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Thursday, December 3, 2009

Soulless by Gail Carriger

Title: Soulless (The Parasol Protectorate): An Alexia Tarabotti Novel, Book One
Author: Gail Carriger
Reviewed Format: mass market
Release Date: October 1, 2009
Pages: 384

Alexia Tarabotti has a few things going wrong in her life: she’s a 26-year old spinster in Victorian England, is half Italian (with the skin, hair, and temperament to match), and she has no soul. Resigned to the first two, Alexia is resourceful: she helps BUR (Bureau of Unnatural Registry--a division of Her Majesty’s Civil Service) with supernatural phenomenon and they help her keep her preternatural (soulless) state a secret. Being a preternatural isn’t all it’s cracked up to be. Carriger’s 19th century world is re-imagined with werewolves and vampires peppering society in the same way one might consider religion or politics: an emotional, opinionated topic of discussion and in some cases, an intrusion on morality. Alexia’s state is quite rare--preternaturals have the ability to revert vampires or werewolves to their human forms, temporarily rendering them “normal” and revoking their supernatural gifts with just a touch of the hand. And so, she’s valuable--very valuable.

She’s so valuable, she’s had not one, but two assassination and kidnapping attempts. It’s not easy hiding her soulless-ness from a nosy family with two very silly, highly ambitious sisters, but now Alexia’s in trouble. She turns to a cadre of friends and familiars (a Scottish Werewolf and a rather dandyish Vampire) to help discover who’s after her, what they want, and why suddenly lone vampires and werewolves are going missing.

Soulless seemed, at first, an awkward juggle for balance, an effort to negotiate several elements: wit, world building, romance, and suspense. Despite my initial stumbling, I warmed to the writing style after the first couple of chapters and found the entire book to be incredibly delightful! It was reminiscent of Mark Gatiss’ Lucifer Box novels, albeit with considerably more romance, sex, and a little steampunk on the side. The alterations in history were amusing and fit well with the atmosphere Carriger infused throughout the text. For example, the Puritans didn’t flee England because of religious persecution. In a hilarious stroke of wit, they left due to a Elizabth I’s proclamation in the 16th century that finally sanctioned the open existence of supernaturals in Britain--supernaturals which Puritans disagree to on a deeply religious level. Carriger also weaves her supernaturals deeper into American history, noting that “everyone knew the Americans burned to death any accused of being supernatural” (p. 146)--so you see, the oft mentioned witch burnings weren’t just for witches. She also adds another elements to Vampire mythology. The vampire’s “inability to enter private residences uninvited was a myth based upon their collective obsession with proper social etiquette” (p. 46-7).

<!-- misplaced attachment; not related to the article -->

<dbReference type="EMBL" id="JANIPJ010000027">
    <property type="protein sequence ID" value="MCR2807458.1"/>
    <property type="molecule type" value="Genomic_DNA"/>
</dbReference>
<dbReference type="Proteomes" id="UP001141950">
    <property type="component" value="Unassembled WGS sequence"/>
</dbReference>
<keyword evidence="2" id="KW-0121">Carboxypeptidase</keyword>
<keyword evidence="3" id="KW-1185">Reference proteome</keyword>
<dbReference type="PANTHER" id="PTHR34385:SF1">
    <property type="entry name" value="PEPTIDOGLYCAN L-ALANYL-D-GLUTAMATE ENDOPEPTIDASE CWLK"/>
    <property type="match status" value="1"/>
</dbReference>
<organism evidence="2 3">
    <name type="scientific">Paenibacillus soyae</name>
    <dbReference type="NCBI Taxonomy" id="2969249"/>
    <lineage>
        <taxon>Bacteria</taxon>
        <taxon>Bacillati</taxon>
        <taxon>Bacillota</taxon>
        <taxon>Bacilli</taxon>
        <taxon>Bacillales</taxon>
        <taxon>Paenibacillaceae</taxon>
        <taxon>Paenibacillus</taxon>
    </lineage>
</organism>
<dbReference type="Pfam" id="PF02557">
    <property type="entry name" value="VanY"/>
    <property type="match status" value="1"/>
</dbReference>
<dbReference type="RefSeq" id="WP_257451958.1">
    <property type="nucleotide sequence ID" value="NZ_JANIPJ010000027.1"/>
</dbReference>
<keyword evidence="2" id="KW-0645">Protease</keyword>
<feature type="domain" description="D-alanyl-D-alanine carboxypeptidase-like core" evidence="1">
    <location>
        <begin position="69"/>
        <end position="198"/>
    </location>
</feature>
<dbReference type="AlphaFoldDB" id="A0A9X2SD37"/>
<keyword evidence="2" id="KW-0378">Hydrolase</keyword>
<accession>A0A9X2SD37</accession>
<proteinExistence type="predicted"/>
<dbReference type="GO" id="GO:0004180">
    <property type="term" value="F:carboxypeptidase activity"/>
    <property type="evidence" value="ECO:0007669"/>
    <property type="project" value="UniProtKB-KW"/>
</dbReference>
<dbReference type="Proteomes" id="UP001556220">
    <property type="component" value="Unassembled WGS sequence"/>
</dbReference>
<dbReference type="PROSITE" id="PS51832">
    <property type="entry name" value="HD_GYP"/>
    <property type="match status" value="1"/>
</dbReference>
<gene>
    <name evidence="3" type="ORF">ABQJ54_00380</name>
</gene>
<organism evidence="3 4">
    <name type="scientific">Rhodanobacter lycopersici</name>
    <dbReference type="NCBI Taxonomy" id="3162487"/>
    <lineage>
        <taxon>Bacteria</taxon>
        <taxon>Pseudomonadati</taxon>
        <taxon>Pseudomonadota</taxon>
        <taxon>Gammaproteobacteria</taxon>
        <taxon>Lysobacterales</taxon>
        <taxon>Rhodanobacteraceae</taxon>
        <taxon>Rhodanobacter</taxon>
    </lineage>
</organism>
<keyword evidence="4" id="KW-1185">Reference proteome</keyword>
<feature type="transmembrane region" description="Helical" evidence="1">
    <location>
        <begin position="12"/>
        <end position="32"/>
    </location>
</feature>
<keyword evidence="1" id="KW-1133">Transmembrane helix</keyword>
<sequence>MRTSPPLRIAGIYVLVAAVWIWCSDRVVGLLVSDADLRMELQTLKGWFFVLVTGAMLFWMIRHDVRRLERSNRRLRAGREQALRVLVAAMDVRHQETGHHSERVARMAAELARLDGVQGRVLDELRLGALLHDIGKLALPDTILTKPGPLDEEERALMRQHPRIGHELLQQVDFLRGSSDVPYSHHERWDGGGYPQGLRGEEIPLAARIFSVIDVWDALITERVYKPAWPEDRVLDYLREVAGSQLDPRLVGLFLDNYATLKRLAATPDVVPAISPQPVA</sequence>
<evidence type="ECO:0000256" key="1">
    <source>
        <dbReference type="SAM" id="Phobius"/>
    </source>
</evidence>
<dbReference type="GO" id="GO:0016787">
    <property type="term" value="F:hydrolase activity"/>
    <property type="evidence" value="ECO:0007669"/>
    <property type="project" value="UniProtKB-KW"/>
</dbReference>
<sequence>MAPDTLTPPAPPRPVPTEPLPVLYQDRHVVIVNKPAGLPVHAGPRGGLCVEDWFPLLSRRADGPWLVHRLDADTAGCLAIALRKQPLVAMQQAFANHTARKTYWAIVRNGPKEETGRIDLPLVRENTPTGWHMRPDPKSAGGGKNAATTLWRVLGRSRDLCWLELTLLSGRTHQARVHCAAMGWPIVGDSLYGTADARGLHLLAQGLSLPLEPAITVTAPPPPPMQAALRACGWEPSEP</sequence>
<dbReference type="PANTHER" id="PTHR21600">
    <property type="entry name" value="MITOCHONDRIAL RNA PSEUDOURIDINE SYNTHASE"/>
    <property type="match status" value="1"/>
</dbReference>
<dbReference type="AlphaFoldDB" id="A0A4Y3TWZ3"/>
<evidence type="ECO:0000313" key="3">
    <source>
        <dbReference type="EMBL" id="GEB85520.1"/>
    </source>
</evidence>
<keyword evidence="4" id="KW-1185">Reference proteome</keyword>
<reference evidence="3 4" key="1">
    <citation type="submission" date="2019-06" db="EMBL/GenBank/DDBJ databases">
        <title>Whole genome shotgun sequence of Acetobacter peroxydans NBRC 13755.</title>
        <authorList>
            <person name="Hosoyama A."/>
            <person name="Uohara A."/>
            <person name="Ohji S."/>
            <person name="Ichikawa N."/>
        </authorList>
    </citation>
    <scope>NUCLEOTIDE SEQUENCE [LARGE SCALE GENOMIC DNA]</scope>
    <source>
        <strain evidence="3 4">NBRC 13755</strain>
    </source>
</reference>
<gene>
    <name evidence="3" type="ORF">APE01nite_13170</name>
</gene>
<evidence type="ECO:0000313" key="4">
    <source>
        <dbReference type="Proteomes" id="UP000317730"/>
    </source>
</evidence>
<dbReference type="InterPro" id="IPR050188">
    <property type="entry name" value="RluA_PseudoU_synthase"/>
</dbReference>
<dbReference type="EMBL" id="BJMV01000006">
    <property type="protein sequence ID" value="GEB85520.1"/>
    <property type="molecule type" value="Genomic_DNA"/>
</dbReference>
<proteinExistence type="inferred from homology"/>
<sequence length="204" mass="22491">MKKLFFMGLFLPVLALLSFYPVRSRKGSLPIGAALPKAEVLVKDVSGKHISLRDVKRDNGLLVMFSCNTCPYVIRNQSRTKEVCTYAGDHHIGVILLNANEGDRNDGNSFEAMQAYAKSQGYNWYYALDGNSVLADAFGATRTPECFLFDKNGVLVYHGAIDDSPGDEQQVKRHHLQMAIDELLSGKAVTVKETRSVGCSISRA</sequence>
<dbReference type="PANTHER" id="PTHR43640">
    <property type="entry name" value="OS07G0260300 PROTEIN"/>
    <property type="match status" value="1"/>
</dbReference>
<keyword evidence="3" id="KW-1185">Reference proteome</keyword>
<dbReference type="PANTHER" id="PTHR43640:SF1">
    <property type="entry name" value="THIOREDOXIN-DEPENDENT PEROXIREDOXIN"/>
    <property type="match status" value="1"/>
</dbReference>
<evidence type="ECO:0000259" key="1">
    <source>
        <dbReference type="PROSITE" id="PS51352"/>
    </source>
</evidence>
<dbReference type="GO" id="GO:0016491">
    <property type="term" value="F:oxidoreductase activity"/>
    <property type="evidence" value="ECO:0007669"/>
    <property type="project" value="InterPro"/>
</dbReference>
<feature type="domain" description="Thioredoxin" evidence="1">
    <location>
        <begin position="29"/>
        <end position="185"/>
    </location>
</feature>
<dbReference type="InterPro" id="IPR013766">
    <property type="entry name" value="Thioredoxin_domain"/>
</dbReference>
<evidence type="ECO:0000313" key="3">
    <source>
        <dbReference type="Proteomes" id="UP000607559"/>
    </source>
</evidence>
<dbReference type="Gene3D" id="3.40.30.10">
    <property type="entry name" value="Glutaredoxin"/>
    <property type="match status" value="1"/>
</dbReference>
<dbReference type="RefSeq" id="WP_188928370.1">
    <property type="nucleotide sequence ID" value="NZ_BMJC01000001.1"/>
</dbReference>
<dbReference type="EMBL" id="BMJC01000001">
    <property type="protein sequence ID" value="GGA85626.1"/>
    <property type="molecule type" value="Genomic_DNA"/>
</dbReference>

The Victorian England Carriger creates is a celebration of decorum, etiquette, tea, and propriety. Even the narrative retains certain rules of conduct, seeped from the imaginative fantasy of Carriger’s world--Alexia is rarely referred to by her first name and often related to us as “Miss Tarabotti.” Her companions, and the secondary characters, were wonderful and I wouldn’t mind more of them in the next book. In particular, Foote (her butler), Professor Lyall (second, or Beta, to Alpha Wolf Lord Maccon), and Lord Akeldama--especially Akeldama. He was such a sweetheart, all politeness, warmth, and tastefully dressed. I wouldn’t mind having him (or his endless supply of silk handkerchiefs) at my side.